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Tuesday, August 9, 2011

My Philosophy in Investing


My Philosophy in Investing by Adam Khoo 

After learning and testing out all the various investing techniques available; top-down approach, bottom-up approach, stock screening, sector rotation, fundamental analysis, technical analysis, macro-economic analysis, momentum trading, swing trading, contrarian investing etc…
 
I finally found that what made me the largest and most consistent profits was ‘Value Investing’. This is a medium term (or long term), bottom up, selective contrarian approach to investing that was practiced by Benjamin Graham and Warren Buffett (the world’s greatest investor, and world’s Richest man- 2007).

My investing strategy has basically three steps.
Step 1: Identify stocks of very good businesses.

A very good business is one that I can predict with a high degree of confidence that over time, the profits will increase consistently and predictably. Hence, the value of the company and the stock will appreciate significantly over time.

In order to be able to grow its profits consistently, the business I look for must have no competitors (i.e. a monopoly) or very insignificant competitors (i.e. the company has huge economies of scale, a strong brand that allows it to dominate the market). 

When there is no credible threat from competitors stealing market share or cutting prices, the business will be able to keep generating higher sales and profits annually.

For example, in the context of Singapore, SMRT and Singapore Exchange (SGX) are monopolies with no competitors. IN the context of the US, companies like Google, Wal-Mart, Coke, Visa are consumer monopolies with insignificant competitors that threaten them.

The business I buy must also make a product (service) that does not go obsolete easily. It must make a product that people must use regularly. This way, future earnings are predictable. For example, US company Apollo Group provides academic education, a product that will never go obsolete. 

This is in contrast with Research in Motion (RIMM) that makes the Blackberry phone. Although it is doing very well now, its ability to succeed 5-10 years from today is unpredictable as technology can be made obsolete very fast.

Finally, the business I buy must have a very strong balance sheet, with lots of free cash flow and insignificant debt. This way, there is no threat of bankruptcy and in fact, the company will have the cash to buy out any competitors.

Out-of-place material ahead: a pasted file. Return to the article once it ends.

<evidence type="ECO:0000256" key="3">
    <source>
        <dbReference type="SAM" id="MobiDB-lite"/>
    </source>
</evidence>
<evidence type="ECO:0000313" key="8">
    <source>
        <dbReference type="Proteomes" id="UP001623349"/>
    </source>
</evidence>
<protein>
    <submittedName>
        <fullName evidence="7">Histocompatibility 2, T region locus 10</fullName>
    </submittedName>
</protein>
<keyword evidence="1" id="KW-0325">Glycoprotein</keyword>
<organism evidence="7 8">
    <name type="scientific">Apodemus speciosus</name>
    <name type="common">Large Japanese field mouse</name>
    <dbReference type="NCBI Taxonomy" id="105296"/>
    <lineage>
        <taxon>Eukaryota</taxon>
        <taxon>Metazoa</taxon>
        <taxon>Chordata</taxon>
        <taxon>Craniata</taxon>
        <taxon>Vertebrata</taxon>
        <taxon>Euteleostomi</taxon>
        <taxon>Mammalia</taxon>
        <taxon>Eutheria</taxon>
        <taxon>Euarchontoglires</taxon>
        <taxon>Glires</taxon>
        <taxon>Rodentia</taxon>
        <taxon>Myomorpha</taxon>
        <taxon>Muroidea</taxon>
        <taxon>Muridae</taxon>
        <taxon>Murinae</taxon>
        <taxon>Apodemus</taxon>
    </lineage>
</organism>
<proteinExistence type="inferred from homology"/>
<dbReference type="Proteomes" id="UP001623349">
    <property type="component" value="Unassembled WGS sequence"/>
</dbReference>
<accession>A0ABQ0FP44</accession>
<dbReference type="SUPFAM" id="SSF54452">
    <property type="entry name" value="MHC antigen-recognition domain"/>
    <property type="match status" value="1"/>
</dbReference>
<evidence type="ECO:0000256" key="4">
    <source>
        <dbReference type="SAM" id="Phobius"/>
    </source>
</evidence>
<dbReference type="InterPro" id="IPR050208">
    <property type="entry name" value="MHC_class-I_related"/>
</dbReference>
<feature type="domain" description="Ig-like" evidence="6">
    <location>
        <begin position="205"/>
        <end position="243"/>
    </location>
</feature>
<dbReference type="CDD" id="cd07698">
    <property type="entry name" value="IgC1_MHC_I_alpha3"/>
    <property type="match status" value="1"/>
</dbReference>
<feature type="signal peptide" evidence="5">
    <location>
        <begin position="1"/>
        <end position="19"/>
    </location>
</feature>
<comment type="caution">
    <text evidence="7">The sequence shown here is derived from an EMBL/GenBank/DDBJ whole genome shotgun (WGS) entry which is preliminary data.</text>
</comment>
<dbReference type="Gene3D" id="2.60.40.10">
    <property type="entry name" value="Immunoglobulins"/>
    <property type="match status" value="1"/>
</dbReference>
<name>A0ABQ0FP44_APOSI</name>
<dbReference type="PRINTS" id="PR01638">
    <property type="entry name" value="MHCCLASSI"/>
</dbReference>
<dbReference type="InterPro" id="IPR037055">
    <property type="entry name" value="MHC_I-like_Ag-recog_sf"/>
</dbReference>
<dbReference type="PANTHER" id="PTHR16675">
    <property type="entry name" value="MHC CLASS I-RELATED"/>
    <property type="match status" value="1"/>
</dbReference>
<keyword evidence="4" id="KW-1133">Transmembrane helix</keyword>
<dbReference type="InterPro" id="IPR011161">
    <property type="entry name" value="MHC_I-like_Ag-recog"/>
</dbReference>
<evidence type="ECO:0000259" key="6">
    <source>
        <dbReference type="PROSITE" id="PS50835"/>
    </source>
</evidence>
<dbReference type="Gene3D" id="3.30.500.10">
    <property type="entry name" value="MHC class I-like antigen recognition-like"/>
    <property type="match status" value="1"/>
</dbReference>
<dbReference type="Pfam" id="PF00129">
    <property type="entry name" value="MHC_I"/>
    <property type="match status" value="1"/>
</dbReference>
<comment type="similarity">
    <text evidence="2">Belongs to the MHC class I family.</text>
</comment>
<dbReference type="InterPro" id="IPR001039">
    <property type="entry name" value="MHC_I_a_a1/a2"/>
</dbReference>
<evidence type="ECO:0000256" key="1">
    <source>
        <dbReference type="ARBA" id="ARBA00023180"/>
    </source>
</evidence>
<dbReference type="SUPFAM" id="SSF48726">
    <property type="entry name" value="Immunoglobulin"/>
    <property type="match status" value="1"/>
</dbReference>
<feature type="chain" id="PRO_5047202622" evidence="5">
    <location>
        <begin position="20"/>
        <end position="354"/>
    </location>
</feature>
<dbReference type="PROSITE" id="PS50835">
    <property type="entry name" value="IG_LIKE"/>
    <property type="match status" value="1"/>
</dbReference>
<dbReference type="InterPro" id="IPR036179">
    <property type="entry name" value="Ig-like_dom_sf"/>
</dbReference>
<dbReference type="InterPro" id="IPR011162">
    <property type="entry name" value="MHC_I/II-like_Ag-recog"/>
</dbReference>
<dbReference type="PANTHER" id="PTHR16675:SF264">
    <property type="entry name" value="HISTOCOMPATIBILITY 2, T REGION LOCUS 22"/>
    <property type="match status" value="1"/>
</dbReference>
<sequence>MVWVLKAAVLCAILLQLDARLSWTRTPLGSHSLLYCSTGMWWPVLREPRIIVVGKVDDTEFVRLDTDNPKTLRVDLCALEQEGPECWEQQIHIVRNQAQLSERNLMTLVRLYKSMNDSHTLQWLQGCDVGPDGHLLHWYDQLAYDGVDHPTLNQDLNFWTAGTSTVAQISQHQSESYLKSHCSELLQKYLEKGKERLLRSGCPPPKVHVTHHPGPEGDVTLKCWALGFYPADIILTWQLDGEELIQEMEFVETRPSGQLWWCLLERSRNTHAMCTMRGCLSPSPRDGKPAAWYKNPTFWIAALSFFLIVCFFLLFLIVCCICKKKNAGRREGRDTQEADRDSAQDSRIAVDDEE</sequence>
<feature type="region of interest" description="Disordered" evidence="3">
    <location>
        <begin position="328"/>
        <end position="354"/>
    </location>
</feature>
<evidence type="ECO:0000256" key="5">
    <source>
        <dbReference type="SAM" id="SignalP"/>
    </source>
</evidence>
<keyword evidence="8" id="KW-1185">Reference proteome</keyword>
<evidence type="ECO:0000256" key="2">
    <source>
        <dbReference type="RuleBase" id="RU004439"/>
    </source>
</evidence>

Step 2: Only Buy When the Stock Price is Selling Way Below the Intrinsic Value of a Business.

The biggest mistake investors make is to pay too high a price for a stock. This is when investing becomes very risky. Whether a stock’s price is high depends on what its intrinsic value (IV) is. IV means what the stock is actually worth based on its profits and cash flow.

For example, a great company that I wanted to buy in Singapore was Raffles Education. It was selling at $0.80. After falling from a high of $1.60, many amateur investors thought that it looked really cheap (50% below the highest price).

However, after calculating its intrinsic value, I found that it was worth $0.44. So at $0.60, it was actually overpriced. Sure enough, those that bought at $0.60 (and way above) got screwed! The stock fell to $0.35 and below!

On the other hand, I only found it a good buy at $0.35, when it went BELOW the intrinsic value of the stock. When you buy at a price below intrinsic value, you can be certain that there is very little downside. 

Buffett’s calls this the MARGIN OF SAFTEY. One thing I learnt from studying this great man is ‘it’s not risky when you buy stocks at a fraction of what they are worth’.

I have found that whenever I bought stocks way below their intrinsic value, I very rarely lost money. While the downside was low, the upside was really very high. When US-company American Express (AXP) fell to $16, during the financial crisis, I bought like crazy! 

The stock’s intrinsic value is worth $35. At a 50%+ discount to its true value, it was a sure-win deal. Sure enough, when confidence returned to the stock market, AXP shot back up to $40, making me a nice profit.

(Intrinsic value is calculated manually, It is the present value of the future cash flows of the company. In my Wealth Academy programmes, I spend hours teaching how this is done using an intrinsic value calculator)

Step 3: Wait for the Market to Recover and the Stock Price to Rise Above Intrinsic Value

Usually, the stock of a very good company sells at a price way below intrinsic value when there is a stock market crisis and lots of people are selling out of fear (this happens every couple of months and very severely every few years).

After a buy a stock at a great price, I can never predict when the stock market confidence will come back and push stocks back to its high prices. It could be a few days, weeks or even months…nobody can predict with certainty. So, I wait patiently for it to happen and collect my huge profits when it does. So, has this three-step method worked for me? You bet!
 
Source:
Adam Khoo
Wealth and Investment Tips



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